The themes Bruckner builds with in this most magisterial finale are wonderfully characteristic products of his most mature contemplations, certainly there is no evidence of any diminution of his creative skills.
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9 of 9 people found the following review helpful
5.0 out of 5 stars No prizes? 13 May 2007
Format:Audio CD|Verified Purchase
Look through the NAXOS catalogue and this CD set has been strangely overlooked in the awards stakes. But this is a stunning effort and the finale is just breathtaking. No doubt there are those who may be offended by this completion, but the original three movement work still exists, so why not enjoy a look into what might have been, and wake up the neighbours in the process? Another bargain NAXOS find. 5 stars.
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21 of 22 people found the following review helpful
5.0 out of 5 stars A Bruckner 9th Without the Finale? Not Anymore! 31 Aug 2010
Format:Audio CD|Verified Purchase
Let me start by saying that I am well acquainted with all of Bruckner's 9 published symphonies (in all their various editions, along with his "0" and "00" study symphonies), his wondrous Te Deum, Mass in D minor and even his rather obscure string quartet & quintet. I know the REAL Bruckner sound when I hear it, so I approached this Bruckner 9th - with newly reconstructed 4th movement Finale - with more than a little apprehension...

...and the fact that the symphony was performed by the provincial Philharmonic Orchestra of Westphalia (where?) and conducted by Johannes Wildner (who?) and recorded for the super-budget Naxos label (huh?), didn't help in the least to ease my growing uncertainties.

I freely admit that my skepticism was simply shameful!

But I'm overjoyed to report that ALL my unreasonable fears and misgivings were completely unfounded! Make no mistake about it, from opening Misterioso to closing (reconstructed) Misterioso, this is a magnificent recording!

It's so good, in fact, that I can't imagine ever listening to Bruckner's 9th again without the reconstructed Finale! I also can't imagine WHY this recording didn't make a bigger impact when it was released way back in 2003?! The answer is surely a sadly simple one: "If it's not recorded by Decca, Philips, Deutsche Grammophon or EMI, it's surely not worth listening to!"

But if there ever was a recording to place Naxos in the same exalted league as the aforementioned "Big Wigs," this is definitely the one!

Everything from the lovely and completely idiomatic sound of the Westphalia players (I've never heard the VPO sound this Viennese!), the absolutely right tempo and rubato choices by conductor Wildner (Giulini's Bruckner 9th should sound positively lethal after this!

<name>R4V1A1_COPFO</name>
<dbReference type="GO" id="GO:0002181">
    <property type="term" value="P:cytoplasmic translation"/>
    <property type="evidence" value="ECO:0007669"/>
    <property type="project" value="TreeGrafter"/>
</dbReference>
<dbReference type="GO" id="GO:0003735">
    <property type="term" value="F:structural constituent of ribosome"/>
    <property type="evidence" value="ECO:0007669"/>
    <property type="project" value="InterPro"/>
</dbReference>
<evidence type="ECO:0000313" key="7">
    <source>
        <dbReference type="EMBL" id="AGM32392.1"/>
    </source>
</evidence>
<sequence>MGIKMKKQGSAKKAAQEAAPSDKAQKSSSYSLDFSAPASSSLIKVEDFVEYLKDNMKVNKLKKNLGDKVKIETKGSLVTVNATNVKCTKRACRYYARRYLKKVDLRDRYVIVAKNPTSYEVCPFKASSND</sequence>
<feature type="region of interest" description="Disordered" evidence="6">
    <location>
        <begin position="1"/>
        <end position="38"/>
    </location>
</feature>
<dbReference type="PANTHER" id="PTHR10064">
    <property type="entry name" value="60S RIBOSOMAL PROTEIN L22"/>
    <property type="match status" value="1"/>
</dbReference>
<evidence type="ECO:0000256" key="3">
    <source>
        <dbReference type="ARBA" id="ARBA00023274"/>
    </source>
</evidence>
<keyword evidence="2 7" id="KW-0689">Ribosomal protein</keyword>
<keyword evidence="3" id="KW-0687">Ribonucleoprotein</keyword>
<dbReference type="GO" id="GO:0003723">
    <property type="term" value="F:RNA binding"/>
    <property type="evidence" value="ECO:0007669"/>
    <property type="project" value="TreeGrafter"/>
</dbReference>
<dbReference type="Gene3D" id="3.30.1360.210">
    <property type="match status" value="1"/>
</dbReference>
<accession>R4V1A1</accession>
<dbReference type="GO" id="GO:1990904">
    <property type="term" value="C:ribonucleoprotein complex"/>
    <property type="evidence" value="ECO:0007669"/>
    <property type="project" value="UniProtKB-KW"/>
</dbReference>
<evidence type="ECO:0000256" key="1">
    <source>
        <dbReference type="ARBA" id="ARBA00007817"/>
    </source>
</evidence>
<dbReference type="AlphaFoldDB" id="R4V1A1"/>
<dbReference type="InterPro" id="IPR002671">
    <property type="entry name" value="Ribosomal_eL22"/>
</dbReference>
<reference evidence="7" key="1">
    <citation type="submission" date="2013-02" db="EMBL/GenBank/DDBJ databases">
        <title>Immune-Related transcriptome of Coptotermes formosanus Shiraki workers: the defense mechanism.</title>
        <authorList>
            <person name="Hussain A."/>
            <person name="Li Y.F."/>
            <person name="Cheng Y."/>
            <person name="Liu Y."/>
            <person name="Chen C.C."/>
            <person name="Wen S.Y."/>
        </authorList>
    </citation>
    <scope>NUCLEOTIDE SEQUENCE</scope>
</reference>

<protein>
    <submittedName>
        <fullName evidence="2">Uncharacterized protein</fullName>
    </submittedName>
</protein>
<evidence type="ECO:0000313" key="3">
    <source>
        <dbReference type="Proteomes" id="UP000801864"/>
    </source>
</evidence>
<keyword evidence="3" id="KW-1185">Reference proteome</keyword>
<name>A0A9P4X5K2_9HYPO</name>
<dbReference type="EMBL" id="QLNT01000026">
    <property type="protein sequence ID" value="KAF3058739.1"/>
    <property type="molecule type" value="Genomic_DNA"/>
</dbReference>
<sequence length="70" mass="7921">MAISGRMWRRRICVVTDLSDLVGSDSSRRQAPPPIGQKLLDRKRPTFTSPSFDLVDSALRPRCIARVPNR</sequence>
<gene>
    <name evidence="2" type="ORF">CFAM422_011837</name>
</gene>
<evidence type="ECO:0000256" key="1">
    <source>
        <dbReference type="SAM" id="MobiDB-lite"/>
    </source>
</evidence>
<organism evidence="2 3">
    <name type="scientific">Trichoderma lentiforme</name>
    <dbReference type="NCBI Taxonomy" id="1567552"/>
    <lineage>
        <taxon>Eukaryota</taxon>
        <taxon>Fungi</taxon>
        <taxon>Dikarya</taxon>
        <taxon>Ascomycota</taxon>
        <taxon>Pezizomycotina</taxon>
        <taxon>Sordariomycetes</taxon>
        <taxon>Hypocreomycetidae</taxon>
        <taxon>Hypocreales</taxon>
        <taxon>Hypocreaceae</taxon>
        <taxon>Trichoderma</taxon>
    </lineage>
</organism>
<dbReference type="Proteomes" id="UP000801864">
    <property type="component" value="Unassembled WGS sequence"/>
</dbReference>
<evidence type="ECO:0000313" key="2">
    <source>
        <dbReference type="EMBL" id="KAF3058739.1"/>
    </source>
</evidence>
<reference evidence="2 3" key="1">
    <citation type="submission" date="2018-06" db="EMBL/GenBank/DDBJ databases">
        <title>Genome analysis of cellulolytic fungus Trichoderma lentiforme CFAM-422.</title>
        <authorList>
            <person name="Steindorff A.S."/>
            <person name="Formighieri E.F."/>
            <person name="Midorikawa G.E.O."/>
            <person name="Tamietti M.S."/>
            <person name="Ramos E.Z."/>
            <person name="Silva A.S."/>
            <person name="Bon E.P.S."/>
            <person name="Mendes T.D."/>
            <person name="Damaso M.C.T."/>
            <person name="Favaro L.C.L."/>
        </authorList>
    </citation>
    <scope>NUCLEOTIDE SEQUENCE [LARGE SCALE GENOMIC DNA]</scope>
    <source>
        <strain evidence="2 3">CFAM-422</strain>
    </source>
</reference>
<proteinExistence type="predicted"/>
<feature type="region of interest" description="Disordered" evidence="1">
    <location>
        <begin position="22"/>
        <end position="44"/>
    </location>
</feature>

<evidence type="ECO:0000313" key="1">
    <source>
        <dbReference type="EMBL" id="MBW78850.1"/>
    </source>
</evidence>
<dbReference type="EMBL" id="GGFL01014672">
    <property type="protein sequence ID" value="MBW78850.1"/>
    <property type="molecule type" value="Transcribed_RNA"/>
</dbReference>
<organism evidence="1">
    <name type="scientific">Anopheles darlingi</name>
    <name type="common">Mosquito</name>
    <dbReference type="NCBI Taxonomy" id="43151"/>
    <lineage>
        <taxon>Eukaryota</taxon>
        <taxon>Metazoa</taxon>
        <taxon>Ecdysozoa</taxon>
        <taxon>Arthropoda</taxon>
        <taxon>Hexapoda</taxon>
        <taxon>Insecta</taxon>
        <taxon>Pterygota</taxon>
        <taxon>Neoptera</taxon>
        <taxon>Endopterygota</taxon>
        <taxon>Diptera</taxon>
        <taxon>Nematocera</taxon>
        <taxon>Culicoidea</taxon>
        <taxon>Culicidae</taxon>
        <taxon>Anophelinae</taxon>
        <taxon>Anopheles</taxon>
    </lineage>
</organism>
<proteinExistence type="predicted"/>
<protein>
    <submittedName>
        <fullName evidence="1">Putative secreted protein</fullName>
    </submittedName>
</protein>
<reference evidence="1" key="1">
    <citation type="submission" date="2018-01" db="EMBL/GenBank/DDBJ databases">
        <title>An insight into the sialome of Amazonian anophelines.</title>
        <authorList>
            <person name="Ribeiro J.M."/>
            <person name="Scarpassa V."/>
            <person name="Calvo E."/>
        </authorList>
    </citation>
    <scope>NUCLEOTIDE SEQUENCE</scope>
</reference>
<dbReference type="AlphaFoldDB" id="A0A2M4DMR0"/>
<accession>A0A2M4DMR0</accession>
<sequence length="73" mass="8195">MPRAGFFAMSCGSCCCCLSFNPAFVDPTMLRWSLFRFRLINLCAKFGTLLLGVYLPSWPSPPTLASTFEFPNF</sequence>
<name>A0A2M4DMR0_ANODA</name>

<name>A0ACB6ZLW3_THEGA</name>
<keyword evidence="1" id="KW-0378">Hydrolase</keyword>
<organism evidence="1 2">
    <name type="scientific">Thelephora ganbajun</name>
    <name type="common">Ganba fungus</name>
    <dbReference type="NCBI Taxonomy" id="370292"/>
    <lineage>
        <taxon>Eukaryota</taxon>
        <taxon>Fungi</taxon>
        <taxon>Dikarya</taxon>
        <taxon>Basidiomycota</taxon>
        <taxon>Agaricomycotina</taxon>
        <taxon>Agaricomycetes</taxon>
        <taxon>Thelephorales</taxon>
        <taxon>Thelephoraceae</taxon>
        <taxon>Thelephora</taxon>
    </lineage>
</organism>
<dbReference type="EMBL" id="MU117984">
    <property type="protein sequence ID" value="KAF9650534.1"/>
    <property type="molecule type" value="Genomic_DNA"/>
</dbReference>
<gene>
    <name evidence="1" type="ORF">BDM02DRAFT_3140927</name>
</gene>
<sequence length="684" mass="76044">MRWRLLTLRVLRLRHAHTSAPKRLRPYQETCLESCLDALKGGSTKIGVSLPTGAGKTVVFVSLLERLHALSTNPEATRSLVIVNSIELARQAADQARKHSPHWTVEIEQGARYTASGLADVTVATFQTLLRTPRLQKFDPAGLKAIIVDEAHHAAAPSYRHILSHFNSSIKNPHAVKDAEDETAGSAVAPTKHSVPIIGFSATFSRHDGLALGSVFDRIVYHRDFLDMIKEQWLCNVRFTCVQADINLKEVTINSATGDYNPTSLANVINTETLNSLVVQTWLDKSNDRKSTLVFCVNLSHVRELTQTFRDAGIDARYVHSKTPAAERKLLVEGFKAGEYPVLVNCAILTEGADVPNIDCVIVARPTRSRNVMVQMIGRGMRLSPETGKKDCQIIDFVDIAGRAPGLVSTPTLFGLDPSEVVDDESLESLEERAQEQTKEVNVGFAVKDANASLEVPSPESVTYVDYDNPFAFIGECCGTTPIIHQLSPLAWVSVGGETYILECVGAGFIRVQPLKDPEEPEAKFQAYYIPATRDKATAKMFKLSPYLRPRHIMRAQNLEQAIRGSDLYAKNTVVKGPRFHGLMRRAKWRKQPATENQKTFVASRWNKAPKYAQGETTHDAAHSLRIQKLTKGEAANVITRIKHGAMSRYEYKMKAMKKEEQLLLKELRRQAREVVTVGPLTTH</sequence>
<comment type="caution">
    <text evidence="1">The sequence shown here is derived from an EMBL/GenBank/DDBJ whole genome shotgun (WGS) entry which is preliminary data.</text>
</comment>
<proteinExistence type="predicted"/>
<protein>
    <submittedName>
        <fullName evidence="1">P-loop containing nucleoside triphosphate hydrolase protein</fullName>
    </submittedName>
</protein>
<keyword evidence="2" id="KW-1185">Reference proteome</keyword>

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Most Recent Customer Reviews
5.0 out of 5 stars Don't bother with Rattle !
Sadly, Naxos have shot themselves directly and uncommonly in the foot.
By pricing this release at 2 CD price - albeit Naxos x 2 - and offering only 23 mins on the second... Read more
Published 11 months ago by Trevor Adlock
5.0 out of 5 stars Wonderful
I had never listened to Bruckner before hearing this on the radio one night. I was hooked, this is a very strong piece and for all the arguments about the final reconstructed... Read more
Published 17 months ago by CSB
5.0 out of 5 stars The Battle of Gods and Giants
In most symphonies - well, at least the ones that work conceptually - the last movement serves to consummate the tensions or aspirations of the previous movements while still... Read more
Published on 3 April 2012 by Bernard Michael O'Hanlon
4.0 out of 5 stars Fantastic...... but.....
Although I have only awarded 4 stars to this recording, I have no hesitation in recommending it to Bruckner fans curious to know how his 9th Symphony would probably have... Read more
Published on 23 Feb 2012 by C. Gray
5.0 out of 5 stars Bruckner's 9th in 4 movements
I share the opinions of earlier reviewers here that this performance merits a very strong "Buy":
(a) The orchestra are excellent - clearly well studied and rehearsed, and yet... Read more
Published on 31 Mar 2011 by Mr. N. Hazell
5.0 out of 5 stars Clearly taboo
I bought this recording of Bruckner's 9th a few months ago. After spending some time getting used to listening to it in the four-movement form, it now seems completely convincing... Read more
Published on 4 July 2010 by Androcleas
5.0 out of 5 stars Wildner's strong performance of the complete Bruckner 9 injects...
This is a splendid achievement: the posthumously-completed finale evinces a cogency that is entirely lacking in, for example, Talmi's recording for Chandos. Read more
Published on 5 May 2010 by A. H. Reinhardt-rutland
5.0 out of 5 stars If you only want one B9 get this one.
I also have the earlier Carragan completion of this symphony on Chandos (CHAN 7051) which I enjoy, but this completion is substantially different and probably closer to Bruckner's... Read more
Published on 16 Dec 2004